In summer 1963, a comedy by a fledgling playwright, then-titled Nobody Loves Me, was in pre-Broadway tryout mode at the Bucks County Playhouse. Neil Simon was sure his play was a failure, but like everyone else, he hadn’t yet realized that his novice director had found his calling. “This is what I was meant to do,” thought Nichols. Indeed it was. The now-titled Barefoot in the Park not only brought Simon stardom and Nichols his first of nine Tony awards, it launched a relationship that brought the director four Tonys from Simon work alone. But what was also not yet obvious was that Nichols’s astonishing comic mind would also be able to bring to life the works of Anton Chekhov, Lillian Hellman, Harold Pinter, Trevor Griffiths, David Rabe, Tom Stoppard, and Tony Kushner, not to mention the more obvious Jules Feiffer and Eric Idle.
   And in the process, that talent would help nurture indelible performances from among the greatest stage actors of our time. The cast of his 1973 production of Uncle Vanya alone reads like a who’s who of the profession: George C. Scott, Nicol Williamson, Lillian Gish, Julie Christie, Barnard Hughes. And who can forget the lines that formed hours and even the night before to get free tickets for his Central Park production of The Seagull with Meryl Streep, Kevin Kline, Philip Seymour Hoffman, Natalie Portman—Oscar winners all, and each a veteran of Nichols productions.

The cast of the 1973 Uncle Vanya

   After being lauded by a stream of actors over many episodes of Inside the Actors Studio, the master himself finally got to speak. And one of the nuggets he shared that night is perhaps the key to his greatness: What is this really about? That, he said, is the question he always asked himself, whether about a single scene or the entirety of the piece at hand. In looking at his complete oeuvre—film, television, and theater—the application of that question explains its consistent excellence. If one accepts that things come in threes, it is hard to argue against the trio of Hal Prince, Stephen Sondheim, and Mike Nichols as the defining artists that have given American theater of the last 50 years its shape, its energy, and its value.

November 30, 2014
The Curious Incident of the Dog in the Night-Time
Barrymore Theatre

Reviewed by David Sheward

Alex Sharp

The Curious Incident of the Dog in the Night-Time shouldn’t work. Its protagonist, Christopher Boone, is a difficult young man to like. Incredibly brilliant at math and logic, yet suffering from a form of autism, the 15-year-old cannot comprehend human emotion and hates being touched. He screams and becomes violent whenever anyone does so. He’s also arrogant and selfish. Plus, the titular mystery—the canine of the title is killed and the falsely accused Christopher sets out to find the culprit—is solved at the end of the first act. As if that weren’t enough, there are a lot of math problems—which are not exactly the stuff of high drama. And let’s not forget the original Mark Haddon novel is all told in the first person from Christopher’s skewed perspective.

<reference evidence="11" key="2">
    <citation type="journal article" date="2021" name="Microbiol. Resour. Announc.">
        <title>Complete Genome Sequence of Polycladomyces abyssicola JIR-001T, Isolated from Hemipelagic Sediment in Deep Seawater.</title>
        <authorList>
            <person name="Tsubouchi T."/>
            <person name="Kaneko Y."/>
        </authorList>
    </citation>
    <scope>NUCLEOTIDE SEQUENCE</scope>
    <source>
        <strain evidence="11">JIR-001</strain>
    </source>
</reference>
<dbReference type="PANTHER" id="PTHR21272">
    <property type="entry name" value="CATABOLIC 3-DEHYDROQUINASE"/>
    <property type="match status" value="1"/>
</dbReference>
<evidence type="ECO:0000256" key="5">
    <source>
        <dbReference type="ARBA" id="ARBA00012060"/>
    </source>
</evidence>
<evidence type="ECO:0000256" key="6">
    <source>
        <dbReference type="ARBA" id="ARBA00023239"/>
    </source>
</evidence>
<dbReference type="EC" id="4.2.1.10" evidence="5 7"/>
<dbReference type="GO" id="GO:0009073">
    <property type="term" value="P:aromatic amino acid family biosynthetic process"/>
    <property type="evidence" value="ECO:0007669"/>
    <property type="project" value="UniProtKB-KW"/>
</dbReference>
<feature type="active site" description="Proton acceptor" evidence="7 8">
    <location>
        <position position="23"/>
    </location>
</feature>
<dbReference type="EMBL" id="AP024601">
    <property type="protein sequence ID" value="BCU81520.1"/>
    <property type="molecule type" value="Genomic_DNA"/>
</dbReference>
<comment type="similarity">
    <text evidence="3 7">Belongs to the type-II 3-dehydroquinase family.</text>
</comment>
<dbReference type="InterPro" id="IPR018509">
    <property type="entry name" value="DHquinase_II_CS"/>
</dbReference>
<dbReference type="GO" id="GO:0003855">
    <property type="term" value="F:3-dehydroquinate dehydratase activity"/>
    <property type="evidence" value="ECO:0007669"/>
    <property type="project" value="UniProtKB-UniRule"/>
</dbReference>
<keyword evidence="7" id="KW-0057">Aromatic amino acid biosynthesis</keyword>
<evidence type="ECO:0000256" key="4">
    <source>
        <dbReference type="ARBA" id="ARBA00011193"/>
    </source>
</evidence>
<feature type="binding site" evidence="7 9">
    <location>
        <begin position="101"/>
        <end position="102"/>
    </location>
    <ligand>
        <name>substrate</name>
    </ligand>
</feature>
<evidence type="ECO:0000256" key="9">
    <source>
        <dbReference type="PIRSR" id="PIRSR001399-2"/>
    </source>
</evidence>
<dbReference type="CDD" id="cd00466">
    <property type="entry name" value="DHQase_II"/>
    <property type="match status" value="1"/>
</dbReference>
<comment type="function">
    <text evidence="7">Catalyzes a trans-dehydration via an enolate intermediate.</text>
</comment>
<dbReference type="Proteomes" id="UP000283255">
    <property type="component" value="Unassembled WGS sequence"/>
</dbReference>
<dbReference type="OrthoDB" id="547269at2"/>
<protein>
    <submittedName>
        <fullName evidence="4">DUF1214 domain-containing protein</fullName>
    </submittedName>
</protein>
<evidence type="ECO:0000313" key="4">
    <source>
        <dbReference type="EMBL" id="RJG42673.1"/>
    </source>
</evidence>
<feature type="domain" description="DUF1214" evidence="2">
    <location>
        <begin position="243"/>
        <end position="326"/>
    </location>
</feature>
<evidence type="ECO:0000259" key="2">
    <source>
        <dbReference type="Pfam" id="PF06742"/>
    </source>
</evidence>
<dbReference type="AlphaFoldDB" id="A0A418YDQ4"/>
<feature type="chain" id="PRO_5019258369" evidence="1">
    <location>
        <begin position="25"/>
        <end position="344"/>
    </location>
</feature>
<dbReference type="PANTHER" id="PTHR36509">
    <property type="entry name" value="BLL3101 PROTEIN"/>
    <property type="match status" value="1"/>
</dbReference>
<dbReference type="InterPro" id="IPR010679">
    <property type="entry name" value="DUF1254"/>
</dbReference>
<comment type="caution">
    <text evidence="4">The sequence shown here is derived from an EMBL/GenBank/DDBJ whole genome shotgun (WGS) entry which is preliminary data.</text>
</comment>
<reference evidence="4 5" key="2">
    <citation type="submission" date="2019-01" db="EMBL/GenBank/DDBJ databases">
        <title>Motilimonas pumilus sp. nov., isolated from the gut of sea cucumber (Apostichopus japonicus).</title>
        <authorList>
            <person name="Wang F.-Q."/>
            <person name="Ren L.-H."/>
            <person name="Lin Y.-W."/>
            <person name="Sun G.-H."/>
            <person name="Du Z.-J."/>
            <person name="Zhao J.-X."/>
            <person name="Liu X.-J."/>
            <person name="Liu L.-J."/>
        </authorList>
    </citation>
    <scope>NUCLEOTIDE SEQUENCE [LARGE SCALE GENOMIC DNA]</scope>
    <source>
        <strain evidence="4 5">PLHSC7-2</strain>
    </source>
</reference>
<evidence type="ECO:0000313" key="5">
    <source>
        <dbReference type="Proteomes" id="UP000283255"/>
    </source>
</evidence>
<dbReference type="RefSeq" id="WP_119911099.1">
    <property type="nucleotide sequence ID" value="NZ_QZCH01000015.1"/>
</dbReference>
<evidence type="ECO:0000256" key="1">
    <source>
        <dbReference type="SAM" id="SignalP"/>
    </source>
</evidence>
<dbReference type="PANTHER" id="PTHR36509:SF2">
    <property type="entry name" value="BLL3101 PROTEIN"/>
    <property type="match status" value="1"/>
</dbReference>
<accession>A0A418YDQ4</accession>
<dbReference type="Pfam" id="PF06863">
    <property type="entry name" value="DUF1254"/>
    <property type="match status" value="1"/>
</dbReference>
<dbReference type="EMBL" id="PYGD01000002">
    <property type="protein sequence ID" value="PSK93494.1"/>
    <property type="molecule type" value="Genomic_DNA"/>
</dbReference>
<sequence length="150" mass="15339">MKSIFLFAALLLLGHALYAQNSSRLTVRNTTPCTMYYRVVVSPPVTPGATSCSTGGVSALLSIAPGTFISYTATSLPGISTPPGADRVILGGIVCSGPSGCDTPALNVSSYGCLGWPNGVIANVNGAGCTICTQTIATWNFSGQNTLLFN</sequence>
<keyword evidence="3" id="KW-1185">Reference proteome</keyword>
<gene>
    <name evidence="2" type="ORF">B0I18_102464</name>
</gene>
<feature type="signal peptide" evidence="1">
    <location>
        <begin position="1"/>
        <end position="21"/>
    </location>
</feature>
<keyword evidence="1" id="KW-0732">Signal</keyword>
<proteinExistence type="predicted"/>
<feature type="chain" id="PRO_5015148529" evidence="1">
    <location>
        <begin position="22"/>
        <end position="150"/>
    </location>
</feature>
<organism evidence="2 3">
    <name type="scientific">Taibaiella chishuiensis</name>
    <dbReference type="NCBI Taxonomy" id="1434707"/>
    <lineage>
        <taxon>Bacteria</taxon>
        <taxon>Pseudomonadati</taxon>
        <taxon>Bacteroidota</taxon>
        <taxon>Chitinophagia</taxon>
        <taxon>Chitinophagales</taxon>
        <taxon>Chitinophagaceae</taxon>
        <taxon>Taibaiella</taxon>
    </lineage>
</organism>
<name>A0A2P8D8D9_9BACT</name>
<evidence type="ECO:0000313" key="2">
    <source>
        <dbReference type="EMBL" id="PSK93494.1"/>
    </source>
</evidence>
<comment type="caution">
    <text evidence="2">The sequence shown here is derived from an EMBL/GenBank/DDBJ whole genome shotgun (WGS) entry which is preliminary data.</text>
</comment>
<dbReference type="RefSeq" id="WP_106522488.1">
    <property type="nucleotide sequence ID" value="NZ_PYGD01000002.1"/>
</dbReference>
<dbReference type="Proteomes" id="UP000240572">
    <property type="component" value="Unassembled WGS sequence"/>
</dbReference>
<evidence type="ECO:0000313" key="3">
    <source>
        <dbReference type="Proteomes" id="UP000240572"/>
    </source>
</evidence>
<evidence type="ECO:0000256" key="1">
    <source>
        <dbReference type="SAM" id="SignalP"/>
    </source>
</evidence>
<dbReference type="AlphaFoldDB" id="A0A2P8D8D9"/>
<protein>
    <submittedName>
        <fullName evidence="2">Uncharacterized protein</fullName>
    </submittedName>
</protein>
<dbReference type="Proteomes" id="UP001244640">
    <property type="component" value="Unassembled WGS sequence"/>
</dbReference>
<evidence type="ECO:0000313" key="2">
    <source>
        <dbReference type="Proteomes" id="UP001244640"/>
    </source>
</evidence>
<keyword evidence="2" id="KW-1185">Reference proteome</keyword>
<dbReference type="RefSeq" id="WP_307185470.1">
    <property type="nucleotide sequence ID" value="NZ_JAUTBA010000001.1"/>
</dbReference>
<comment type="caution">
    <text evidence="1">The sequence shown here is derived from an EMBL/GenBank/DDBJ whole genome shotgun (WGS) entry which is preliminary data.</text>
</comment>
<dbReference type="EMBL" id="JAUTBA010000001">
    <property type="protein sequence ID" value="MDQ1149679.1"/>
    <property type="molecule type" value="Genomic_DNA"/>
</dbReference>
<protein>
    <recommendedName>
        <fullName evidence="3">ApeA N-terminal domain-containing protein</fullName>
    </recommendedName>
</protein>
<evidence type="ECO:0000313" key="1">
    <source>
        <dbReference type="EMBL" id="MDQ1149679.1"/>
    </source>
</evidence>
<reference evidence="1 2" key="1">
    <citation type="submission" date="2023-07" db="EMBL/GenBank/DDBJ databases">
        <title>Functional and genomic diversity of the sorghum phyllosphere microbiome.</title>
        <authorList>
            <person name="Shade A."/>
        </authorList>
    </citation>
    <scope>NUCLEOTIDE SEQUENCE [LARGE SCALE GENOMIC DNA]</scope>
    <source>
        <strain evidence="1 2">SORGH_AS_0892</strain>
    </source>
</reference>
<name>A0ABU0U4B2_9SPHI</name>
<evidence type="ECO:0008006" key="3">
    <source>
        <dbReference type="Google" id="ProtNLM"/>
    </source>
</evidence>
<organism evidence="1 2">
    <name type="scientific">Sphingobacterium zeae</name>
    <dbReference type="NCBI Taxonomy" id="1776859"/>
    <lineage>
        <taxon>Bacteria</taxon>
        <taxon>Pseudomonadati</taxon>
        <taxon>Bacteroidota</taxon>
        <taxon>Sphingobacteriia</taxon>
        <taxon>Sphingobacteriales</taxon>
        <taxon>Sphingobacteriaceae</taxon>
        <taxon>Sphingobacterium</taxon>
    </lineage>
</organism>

But just as she did with War Horse, director Marianne Elliott makes brilliant use of stagecraft to bring a seemingly untranslatable literary work to breathing, vital life in this stunning production from Britain’s National Theatre. Playwright Simon Stephens has surmounted the challenge of the source material by having Christopher adapt his journal as a play narrated by his teacher Siobhan, while Elliott employs Bunny Christie’s vast graph-paper-lined box of a set as if it were a blank sheet for Christopher to work out his emotional and mathematical dilemmas. With the invaluable aid of Paule Constable’s lighting, Finn Ross’s video design, and the soundscape created by Ian Dickinson for Autograph and Adrian Sutton’s original music, we journey into the complex world of a suburb seething with subtext and then to the urban madhouse known as London. And it’s all from Christopher’s point of view, so that his trip on the train and subway become a harrowing bombardment of sensations. The ingenious movement by Scott Graham and Steven Hoggett for Frantic Assembly perfectly augments the intricate staging.
   All this technical wizardry might overshadow the performances, but a powerful American cast proves equal to the efforts of the helmer and her design team. As Christopher, recent Juilliard graduate Alex Sharp does a magnificent job of carrying the show on his boyish shoulders. He masterfully conveys the teenager’s incisive intelligence, childlike neediness, and raging incomprehension at the bad behavior displayed by the grownups. We actually get to like this impossible adolescent. Ian Barford finds the deep love at the center of Christopher’s undemonstrative father, and Enid Graham makes for a sympathetic mother despite the character’s questionable actions. Francesca Faridany as Siobhan provides an anchor for the action, and Mercedes Herrero adds spice, doubling as a nasty neighbor and a vinegary headmistress.
   As for the math problems, Elliott uses all the means at her disposal to create a spectacular post-curtain call coda about triangles. If you never thought you’d be cheering about equations, check out this curious and marvelous Incident.

October 14, 2014

Opened Oct. 5 for an open run. Ethel Barrymore Theatre, 243 W. 47th St., NYC. Tue 7pm, Wed 2pm & 8pm, Thu 7pm, Fri 8pm, Sat 2pm & 8pm, Sun 3pm. Running time 2 hours and 35 minutes, including intermission. $27–129. (212) 239-6200.